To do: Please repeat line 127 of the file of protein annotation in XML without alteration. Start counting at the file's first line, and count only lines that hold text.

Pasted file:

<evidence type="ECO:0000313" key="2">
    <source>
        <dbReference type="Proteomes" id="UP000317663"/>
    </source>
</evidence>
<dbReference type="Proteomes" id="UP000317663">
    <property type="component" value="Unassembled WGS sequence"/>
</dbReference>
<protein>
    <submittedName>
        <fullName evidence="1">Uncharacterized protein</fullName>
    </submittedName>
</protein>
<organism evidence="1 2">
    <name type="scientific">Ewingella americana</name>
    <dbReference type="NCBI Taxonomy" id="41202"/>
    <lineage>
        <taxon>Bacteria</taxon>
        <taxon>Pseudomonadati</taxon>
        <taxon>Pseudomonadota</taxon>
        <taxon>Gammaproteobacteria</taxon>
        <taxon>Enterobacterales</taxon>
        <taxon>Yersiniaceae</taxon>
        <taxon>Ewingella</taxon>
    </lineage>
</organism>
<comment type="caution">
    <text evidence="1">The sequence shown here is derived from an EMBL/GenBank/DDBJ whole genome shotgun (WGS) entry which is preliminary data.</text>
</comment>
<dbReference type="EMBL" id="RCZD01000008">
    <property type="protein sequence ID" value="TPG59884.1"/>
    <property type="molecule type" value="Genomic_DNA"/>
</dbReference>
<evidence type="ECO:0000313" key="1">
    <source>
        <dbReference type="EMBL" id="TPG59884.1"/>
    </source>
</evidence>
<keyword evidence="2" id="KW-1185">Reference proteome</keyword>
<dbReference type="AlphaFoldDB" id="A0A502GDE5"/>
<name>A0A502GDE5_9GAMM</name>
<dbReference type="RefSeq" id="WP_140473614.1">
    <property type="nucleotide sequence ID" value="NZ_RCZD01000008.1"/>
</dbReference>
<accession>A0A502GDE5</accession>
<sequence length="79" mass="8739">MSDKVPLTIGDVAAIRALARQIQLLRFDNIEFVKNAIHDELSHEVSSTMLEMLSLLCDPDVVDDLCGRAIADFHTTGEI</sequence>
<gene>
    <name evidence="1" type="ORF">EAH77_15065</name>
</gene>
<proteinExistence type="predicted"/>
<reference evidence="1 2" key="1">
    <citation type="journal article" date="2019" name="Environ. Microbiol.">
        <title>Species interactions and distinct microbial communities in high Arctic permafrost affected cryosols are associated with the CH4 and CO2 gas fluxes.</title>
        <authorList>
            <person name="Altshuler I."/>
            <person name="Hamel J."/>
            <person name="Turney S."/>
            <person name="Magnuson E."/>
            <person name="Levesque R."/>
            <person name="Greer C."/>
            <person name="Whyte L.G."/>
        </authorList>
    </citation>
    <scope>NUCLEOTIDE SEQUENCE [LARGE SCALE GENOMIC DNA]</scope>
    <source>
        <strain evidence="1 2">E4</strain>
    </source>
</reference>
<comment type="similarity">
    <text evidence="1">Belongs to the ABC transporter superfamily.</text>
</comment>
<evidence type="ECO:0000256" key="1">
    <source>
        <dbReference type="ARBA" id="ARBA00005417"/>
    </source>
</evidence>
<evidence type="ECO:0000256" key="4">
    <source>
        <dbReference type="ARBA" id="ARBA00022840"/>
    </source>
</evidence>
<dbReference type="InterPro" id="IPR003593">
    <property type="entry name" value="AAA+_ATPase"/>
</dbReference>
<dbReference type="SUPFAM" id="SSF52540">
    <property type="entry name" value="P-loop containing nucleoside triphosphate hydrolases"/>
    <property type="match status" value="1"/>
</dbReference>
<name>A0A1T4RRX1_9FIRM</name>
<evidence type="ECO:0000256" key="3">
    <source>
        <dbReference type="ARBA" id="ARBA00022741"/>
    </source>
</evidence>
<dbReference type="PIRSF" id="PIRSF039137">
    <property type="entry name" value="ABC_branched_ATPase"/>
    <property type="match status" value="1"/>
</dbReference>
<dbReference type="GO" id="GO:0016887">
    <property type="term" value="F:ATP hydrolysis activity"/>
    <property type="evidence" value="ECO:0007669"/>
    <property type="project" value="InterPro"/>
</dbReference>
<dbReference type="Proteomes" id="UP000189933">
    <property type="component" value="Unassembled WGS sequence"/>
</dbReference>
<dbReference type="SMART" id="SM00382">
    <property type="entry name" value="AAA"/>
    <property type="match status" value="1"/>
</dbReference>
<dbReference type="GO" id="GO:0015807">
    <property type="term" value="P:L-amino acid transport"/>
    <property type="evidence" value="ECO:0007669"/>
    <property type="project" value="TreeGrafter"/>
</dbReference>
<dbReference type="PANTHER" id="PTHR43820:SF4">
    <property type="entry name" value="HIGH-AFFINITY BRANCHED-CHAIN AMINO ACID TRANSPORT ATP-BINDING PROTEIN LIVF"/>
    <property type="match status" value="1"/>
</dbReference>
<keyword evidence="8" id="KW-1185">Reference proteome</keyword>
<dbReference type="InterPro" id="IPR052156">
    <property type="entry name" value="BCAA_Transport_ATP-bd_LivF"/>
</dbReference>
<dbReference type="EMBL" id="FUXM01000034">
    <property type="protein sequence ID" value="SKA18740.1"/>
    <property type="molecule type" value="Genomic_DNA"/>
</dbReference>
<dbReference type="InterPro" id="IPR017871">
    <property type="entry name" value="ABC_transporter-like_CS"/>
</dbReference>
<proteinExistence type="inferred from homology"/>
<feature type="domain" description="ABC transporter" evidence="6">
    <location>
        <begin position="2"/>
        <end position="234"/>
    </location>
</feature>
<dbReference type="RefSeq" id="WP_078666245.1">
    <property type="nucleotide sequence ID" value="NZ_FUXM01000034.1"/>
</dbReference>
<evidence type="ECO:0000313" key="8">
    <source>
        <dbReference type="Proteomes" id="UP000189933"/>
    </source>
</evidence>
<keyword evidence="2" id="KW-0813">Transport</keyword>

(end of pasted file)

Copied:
</dbReference>